Ten days ago on a Tuesday night: our new neighbors invited Philippe and me for coffee with the two other couples on our side of the street. He was going away, but I accepted. After teaching a private class, I waltzed two doors over in my usual yoga attire of black sweats and dark purple fleece and buzzed at the gate. The husband came out to open it and welcome me.
I walked in and immediately spotted everyone sitting at the long dining room table in front of a feast: quiche, salad, wine, drinks. They beckoned me in, and I lamely handed my welcome box of Ferrero Rocher chocolates. “Anachna checkino lach ad ahshav, shvi,” they all said in a blur of similar words to mean they had waited until now and sit. The hostess, Elana, was serving a creamy soup with smoked salmon.
“Slicah, lo hevanti az achalti kodem,” I said, apologizing since I had already eaten and thought it was only a coffee klatch. I could tell my new neighbor was offended, but there was no way I could eat a full meal on top of my previous full meal late at night. Someone remarked that that’s why I looked the way I looked and we smiled and left it at that.
I was the youngest in the room and aware of it. I was also the only non-native and acutely aware of that. The hosts are in their late 60s and retired, she from childrearing and he from Israel Aircraft Industries, and they just moved in after two years of intense building. Unlike our house, theirs is spanking new with hardwood floors, built-in wood cabinets, light fixtures installed and all-around impeccable but old fashioned décor. Most new construction in this country is contemporary, so the look and feel surprised the eye.
The other two couples live on either side of us and are in their early to mid 50s, all Israeli born and bred. They all have all also lived in the U.S. with their children for upwards of seven years. When we first arrived last year, the one couple with whom we share a wall couldn’t understand why we had come since they dreamed of living there. Both veterinarians, they have thrived over the years there.
Conversation was interesting: our origins, youth group, what we do, living abroad, travel. And then, at certain points, I was elsewhere, tuning out, unable to ingest that much Hebrew after a long day. Somewhere after salad and before apple tart, I leaned back in the chair and smiled politely every so often. My ability to stay focused had waned and I had soaked in as much as I was capable of for that day.
After dinner, Elana offered us a tour of the house. My neighbors oohed and ahhed while I hung back, eager to escape. Finally, after the second floor home cinema and before the guest bathroom, I apologized—again—saying that I wanted to get home to the girls since Philippe was away. Her husband, whose name I have trouble pronouncing, escorted me out the door and bid me lila tov. Being a guest at an Israeli dinner party was a new experience for me, and it makes me appreciate my English-speaking cocoon even more.
Three days ago on a Wednesday night: I was invited to my yoga teacher friend Shani’s wedding and went alone, knowing I would probably be seated with a few other mutual yoga teacher friends, also coming stag.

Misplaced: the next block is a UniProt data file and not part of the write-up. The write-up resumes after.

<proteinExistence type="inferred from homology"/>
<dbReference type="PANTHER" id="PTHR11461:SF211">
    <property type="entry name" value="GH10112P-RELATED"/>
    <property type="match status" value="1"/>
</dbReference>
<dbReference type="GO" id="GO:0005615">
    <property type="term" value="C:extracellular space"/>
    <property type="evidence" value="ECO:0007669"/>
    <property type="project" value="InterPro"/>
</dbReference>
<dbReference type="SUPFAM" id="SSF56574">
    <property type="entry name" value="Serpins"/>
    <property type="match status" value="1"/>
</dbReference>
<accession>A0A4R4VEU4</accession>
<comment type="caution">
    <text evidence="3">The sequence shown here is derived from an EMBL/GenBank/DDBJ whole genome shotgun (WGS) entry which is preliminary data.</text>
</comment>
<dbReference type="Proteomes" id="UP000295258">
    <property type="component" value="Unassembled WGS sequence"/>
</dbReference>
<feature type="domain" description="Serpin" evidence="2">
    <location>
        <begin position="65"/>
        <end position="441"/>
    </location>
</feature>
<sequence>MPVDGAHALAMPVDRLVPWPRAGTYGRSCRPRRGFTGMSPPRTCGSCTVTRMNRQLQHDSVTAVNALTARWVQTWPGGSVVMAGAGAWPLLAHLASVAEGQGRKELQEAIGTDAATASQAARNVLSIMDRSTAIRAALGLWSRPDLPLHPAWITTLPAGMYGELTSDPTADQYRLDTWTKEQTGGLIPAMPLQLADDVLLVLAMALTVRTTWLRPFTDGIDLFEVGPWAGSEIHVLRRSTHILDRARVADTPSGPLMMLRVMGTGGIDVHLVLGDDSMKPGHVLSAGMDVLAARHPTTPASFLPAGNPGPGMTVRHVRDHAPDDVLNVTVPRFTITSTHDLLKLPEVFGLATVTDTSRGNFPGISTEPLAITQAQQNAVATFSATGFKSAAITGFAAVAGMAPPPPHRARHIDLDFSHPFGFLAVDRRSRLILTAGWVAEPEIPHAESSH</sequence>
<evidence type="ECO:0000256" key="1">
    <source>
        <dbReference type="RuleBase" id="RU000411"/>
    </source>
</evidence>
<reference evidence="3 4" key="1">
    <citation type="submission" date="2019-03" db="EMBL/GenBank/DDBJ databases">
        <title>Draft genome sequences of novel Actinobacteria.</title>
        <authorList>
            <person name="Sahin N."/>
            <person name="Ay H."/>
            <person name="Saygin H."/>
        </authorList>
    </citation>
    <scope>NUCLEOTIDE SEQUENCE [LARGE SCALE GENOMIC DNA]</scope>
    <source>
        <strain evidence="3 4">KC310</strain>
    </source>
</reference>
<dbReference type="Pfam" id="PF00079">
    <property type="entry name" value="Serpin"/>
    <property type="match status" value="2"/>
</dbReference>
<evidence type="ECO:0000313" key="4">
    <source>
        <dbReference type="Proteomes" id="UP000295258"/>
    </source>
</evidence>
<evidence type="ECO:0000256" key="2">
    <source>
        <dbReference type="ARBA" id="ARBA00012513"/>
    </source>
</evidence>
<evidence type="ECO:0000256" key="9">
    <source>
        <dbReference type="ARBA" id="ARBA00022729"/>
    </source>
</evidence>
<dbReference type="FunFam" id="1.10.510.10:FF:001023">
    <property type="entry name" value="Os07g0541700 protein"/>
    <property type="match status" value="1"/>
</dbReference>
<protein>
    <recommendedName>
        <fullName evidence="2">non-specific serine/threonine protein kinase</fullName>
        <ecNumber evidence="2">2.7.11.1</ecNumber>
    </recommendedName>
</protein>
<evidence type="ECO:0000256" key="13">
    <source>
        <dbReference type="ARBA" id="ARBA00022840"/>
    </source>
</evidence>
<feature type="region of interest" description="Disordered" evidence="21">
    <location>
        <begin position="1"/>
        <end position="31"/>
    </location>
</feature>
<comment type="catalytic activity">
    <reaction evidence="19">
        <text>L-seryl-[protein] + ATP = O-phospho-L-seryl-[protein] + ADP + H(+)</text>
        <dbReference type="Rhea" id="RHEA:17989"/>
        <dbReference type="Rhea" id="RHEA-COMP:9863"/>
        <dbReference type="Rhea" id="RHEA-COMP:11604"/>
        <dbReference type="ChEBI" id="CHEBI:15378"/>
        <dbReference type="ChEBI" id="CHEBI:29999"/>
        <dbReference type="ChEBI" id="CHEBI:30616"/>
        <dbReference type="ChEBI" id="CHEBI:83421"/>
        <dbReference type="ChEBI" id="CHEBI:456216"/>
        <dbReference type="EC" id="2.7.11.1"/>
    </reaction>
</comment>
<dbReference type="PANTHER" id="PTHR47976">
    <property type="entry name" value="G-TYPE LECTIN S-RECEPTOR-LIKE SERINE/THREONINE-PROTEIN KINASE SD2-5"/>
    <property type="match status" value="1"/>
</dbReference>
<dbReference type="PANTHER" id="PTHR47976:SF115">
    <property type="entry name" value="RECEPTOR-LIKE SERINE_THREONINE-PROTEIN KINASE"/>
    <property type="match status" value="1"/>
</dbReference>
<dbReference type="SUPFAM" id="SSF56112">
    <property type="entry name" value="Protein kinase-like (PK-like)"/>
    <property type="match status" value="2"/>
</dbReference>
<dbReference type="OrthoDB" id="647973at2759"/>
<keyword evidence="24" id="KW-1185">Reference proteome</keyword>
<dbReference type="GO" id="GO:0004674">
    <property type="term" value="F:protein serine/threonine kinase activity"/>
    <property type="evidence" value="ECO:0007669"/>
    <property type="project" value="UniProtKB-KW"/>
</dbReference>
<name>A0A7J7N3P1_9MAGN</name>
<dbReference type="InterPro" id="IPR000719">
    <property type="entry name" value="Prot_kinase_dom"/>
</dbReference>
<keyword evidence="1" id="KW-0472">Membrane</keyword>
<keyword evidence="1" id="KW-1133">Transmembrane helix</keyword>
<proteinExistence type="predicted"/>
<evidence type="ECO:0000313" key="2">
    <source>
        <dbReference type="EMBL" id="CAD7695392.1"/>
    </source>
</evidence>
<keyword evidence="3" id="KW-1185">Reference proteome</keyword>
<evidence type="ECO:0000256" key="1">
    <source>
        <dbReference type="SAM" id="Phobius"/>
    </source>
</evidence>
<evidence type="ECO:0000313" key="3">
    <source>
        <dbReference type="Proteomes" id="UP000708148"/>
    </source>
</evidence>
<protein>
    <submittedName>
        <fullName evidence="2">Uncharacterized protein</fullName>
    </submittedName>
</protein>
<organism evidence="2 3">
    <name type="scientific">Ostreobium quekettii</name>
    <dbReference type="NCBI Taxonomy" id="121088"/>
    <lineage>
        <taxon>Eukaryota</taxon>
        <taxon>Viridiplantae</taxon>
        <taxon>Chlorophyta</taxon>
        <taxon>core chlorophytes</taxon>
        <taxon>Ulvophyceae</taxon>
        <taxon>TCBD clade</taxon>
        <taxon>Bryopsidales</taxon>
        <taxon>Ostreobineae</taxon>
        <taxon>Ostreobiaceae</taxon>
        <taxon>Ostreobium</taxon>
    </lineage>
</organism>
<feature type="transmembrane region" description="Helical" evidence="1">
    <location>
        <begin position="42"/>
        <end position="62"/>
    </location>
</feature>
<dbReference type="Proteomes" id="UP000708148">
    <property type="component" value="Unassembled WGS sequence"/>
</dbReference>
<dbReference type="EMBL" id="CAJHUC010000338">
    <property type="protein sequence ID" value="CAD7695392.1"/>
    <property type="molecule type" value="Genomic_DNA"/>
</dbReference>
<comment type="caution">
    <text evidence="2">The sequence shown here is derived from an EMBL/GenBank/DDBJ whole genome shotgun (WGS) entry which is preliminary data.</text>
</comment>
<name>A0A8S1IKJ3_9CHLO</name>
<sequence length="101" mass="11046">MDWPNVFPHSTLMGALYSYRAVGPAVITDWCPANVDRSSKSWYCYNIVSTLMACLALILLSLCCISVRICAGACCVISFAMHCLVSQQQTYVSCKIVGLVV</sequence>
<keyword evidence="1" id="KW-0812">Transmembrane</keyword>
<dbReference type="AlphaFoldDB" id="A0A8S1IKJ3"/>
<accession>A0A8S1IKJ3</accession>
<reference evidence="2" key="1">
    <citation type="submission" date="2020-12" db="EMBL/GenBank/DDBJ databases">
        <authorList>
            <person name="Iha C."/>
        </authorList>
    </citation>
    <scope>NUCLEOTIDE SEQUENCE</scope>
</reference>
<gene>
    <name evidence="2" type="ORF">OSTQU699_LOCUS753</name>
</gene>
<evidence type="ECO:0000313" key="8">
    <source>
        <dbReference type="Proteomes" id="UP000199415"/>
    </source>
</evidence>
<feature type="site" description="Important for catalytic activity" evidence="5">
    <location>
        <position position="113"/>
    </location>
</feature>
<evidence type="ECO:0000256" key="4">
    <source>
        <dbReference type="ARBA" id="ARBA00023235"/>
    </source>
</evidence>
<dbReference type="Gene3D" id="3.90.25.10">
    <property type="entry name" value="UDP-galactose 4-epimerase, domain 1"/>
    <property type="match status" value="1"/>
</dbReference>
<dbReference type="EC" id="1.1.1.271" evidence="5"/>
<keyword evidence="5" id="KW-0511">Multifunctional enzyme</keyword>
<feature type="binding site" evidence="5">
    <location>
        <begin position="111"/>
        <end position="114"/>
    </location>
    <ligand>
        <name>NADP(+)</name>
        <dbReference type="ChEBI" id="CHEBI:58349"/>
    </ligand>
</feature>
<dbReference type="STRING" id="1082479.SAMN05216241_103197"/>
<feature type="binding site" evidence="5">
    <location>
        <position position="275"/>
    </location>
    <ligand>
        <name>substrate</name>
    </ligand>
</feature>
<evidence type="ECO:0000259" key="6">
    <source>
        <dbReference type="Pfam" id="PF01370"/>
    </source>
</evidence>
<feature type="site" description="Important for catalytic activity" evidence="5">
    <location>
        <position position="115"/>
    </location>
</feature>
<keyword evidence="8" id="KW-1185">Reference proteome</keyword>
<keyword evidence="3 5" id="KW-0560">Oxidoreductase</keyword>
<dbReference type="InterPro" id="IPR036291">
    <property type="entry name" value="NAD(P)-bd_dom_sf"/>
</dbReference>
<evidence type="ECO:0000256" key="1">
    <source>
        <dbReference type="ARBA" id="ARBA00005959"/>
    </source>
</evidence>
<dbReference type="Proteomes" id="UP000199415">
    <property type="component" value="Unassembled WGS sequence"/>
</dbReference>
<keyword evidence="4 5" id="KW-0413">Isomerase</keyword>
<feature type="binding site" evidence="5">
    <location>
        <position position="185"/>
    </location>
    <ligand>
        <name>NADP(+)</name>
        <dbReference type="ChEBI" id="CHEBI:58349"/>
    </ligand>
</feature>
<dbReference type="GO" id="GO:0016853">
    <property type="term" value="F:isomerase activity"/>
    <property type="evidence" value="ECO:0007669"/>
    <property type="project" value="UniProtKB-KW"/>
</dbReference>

On the invitation, the reception was called for 7pm and the chuppah for 8pm. The traffic between Raanana and the hall on the outskirts of a neighboring city called Tel Mond made my seven-minute drive take 60 minutes longer. I walked in alone, steeling myself to feel lost in the crowd and be stuck in my head. First I spotted Lelach, then Ruty and finally Orita, all new friends whom I met through Shani at some point last year when we congregated as teachers on a weekly basis. After lots of hugs and how are yous, we gathered around to watch Shani and her fiancé dance down the aisle to an untraditional pop song. Shortly after the ceremony, we gathered around to watch Shani and her family dance to more traditional Yeminite music. Finally, we gathered around the buffet and took our seats at table number two.
A typical Israeli hall, it was huge, easily able to accommodate a few hundred people. Shani had told me on several occasions that they were keeping it small, around 150 guests, but looking around me, I guessed there were closer to 200.
The music was loud and mostly mizrachi or of the Middle East. I don’t know whether or not it was Yeminite, but it was unfamiliar. Trying to make conversation with the women at my table, I stumbled over my words. We caught up on the past few months since our last teachers’ practice in June, sharing stories of our travels, our injuries, our marital statuses. It was nice but nearing 10pm and I was, yet again, unable to concentrate on the Hebrew after a long day.
At 10:30, I texted Philippe to see if he was up and told him I was ready to leave. My ears were ringing and I could feel my eyes were red with fatigue. I stood up to go, getting ready for the goodbye hugs.
“Kashe im ha musica,” Ruty said, acknowledging that it was difficult to hear over the music.
“Be meyuchad bishvili,” I said, agreeing and adding especially for me. “Lila tov le culam,” I spread good night wishes to one and all.
Shani was dancing and radiant and I didn’t want to interrupt her. I knew that we would speak later, either with a text or a phone call. Maybe even on Facebook, where she had created an event for the wedding.
It was a beautiful evening, and I was honored to be included. Even if I get tired and have to tune out every so often, I fare fine. Despite the slip-ups—grammatical, verb conjugation, misplaced pronouns, empty spaces where words should be—nothing beats learning a language than total immersion.